Henrik Zetterberg, LW, Detroit Red Wings: Zetterberg has five assists in his last two games and there might not be a better playmaker in the game. However, it’s also important that the Red Wings have a healthy Zetterberg because without him playing well, they don’t seem to win very often. He has only nine goals to go with 34 assists. Pavel Datsyuk is still the best all-around player on a Red Wings team that will be dangerous in the post-season, but without his playmaker, Zetterberg, Datsyuk is not the same threat.
Erik Karlsson, D, Ottawa Senators: He’s b-a-a-a-ck and the Senators are a better team for it. The 2012 Norris Trophy winner has not played since Feb. 13, when he suffered a 70 per cent tear to the Achilles tendon in his left leg during a game against Pittsburgh when the league’s nastiest goon, Matt Cooke, jammed his skate into the back of Karlsson’s ankle. It was a dirty play, but the league didn’t take action and Ottawa was without their best player for most of the season. Now that he’s back, the Senators have clinched a playoff berth (in his first game back) and they might have a chance to do some damage in the post-season.
Henrik Lundqvist, G, New York Rangers: If the Rangers do anything at all in the playoffs it will because of their goaltender. Period.
Ryan Suter, D, Minnesota Wild: So far, Ryan Suter has been worth every penny the Wild paid him this season ($12 million). In fact, Minnesota wouldn’t have a sniff of the playoffs if it weren’t for the veteran defenseman. He has four goals and 28 assists in all 46 Wild games this season and he’s playing a league-high 27 minutes and 13 seconds per game. He has Norris Trophy written all over him and he might have the Conn Smythe as well if he keeps doing what he’s doing deep into the post-season.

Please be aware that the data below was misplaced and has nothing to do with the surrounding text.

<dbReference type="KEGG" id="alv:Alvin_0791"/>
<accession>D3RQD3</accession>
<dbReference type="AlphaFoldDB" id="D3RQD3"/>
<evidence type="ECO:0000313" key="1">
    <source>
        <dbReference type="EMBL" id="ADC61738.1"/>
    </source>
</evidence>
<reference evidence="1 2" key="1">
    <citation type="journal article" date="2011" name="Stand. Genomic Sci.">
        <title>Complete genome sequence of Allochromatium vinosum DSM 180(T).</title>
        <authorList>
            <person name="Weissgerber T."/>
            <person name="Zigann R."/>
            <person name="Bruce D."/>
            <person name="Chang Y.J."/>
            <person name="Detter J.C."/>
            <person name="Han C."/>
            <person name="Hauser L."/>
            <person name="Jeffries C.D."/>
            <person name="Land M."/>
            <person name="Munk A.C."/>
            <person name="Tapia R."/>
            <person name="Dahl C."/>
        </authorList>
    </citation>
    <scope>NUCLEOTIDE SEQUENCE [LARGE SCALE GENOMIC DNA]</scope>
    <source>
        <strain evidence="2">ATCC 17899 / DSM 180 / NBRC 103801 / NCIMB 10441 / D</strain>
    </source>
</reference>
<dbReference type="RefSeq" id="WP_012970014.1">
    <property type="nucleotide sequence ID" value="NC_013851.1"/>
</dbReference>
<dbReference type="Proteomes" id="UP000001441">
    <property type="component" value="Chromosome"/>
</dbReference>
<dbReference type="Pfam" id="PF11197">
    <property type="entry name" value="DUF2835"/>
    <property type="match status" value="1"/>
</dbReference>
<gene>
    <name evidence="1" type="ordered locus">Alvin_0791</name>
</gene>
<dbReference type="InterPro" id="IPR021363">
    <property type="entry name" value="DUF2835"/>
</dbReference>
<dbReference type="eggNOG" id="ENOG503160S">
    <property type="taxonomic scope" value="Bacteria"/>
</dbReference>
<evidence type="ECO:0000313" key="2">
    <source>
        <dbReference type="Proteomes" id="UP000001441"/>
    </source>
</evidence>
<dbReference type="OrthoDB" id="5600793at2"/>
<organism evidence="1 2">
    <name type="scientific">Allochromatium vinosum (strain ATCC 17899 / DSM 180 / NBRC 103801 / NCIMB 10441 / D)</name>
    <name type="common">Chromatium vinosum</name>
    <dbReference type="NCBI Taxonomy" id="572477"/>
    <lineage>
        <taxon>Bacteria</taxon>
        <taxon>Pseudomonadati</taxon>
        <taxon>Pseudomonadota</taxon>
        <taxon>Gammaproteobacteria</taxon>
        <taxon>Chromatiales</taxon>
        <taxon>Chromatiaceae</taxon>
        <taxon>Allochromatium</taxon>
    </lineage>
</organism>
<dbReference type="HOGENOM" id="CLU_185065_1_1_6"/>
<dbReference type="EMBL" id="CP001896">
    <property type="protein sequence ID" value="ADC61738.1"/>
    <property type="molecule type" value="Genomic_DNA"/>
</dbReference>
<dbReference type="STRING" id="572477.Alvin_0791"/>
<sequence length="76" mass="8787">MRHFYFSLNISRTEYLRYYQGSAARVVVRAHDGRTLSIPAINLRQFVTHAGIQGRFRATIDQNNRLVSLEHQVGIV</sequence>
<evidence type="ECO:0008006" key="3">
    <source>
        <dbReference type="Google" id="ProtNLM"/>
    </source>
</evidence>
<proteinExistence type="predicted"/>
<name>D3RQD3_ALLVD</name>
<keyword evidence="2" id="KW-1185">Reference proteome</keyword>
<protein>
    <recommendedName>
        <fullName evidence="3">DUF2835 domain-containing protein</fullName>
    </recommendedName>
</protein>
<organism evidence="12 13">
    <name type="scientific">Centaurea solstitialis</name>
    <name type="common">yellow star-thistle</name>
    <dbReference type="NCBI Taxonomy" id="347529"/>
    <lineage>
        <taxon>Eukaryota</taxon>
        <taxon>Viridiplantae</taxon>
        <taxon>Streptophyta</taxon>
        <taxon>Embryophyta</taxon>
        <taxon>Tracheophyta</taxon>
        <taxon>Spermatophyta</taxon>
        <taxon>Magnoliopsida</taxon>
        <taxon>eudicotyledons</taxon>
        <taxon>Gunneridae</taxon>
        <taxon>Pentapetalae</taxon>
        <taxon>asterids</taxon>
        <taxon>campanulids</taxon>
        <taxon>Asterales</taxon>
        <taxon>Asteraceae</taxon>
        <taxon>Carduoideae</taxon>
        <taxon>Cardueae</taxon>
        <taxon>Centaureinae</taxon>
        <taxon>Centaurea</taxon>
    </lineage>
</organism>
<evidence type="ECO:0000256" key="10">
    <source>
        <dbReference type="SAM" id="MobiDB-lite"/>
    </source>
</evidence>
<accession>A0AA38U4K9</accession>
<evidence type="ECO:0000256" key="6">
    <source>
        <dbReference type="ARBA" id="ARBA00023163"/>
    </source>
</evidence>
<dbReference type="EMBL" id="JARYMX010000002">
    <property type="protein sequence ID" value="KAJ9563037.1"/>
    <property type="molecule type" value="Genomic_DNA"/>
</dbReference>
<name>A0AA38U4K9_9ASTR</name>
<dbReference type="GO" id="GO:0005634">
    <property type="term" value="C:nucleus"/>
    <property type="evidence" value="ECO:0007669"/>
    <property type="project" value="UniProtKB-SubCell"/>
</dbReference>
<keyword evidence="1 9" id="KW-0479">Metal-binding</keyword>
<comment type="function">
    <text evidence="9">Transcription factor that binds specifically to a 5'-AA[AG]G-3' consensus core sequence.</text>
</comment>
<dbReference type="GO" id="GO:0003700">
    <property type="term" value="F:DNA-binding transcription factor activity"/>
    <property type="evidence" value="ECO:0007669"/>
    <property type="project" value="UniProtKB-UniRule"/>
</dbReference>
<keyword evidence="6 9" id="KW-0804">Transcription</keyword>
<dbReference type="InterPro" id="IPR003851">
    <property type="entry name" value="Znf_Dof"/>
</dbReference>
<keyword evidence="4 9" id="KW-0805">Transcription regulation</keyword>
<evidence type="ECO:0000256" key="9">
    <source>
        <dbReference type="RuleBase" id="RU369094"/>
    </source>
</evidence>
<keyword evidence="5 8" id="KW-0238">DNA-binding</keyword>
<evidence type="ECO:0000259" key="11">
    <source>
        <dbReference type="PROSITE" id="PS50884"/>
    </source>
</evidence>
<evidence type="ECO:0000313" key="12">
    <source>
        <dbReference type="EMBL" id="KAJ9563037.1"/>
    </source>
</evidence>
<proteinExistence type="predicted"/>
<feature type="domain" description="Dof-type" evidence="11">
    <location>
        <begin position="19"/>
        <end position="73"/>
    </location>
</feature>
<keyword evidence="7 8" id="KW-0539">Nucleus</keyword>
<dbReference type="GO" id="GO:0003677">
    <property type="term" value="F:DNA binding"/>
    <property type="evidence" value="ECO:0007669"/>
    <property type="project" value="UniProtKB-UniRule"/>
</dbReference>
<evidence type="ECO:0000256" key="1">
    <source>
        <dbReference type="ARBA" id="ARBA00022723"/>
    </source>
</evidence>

Tuukka Rask, G, Boston Bruins: A real threat to win the Vezina Trophy this year, Rask has played 33 games for the Bruins and has a record of 18-9-4. His goals against average is 2.03 and his save percentage is .927. If the Bruins win the Cup, Rask wins the Conn Smythe.
Ryan Getzlaf, C, Anaheim Ducks: With 15 goals and 32 assists, he’s the 11th leading scorer in the NHL. He’s a terrific plus-14 and he plays 20 minutes a game. He’s the playmaker on a team that has surprised everyone this season by winning the Pacific Division. It’s one of the highest scoring teams in the game and Getzlaf is a big reason. If the Ducks intend to match their regular season play in the Stanley Cup tournament, Getzlaf has to be the leader.
Corey Crawford, G, Chicago Blackhawks: When the Hawks lost Ray Emery (16-1-0 this season) in the first period of Wednesday night’s game in Edmonton, there was some worry that the Hawks successful goaltending tandem might be broken up for the playoffs. As it turned out Emery had the dreaded “lower body injury” and after allowing a goal on eight shots on Wednesday, Emery left ad Crawford came in. To one’s surprise, he was lights out. In 29 games this season, Crawford is 18-5-5 with a 1.98 goals against average and .925 save percentage. If Emery can’t go, it will be all on Crawford and if the 28-year-old from Montreal stays hot, the Hawks could win 16 playoff games in a hurry.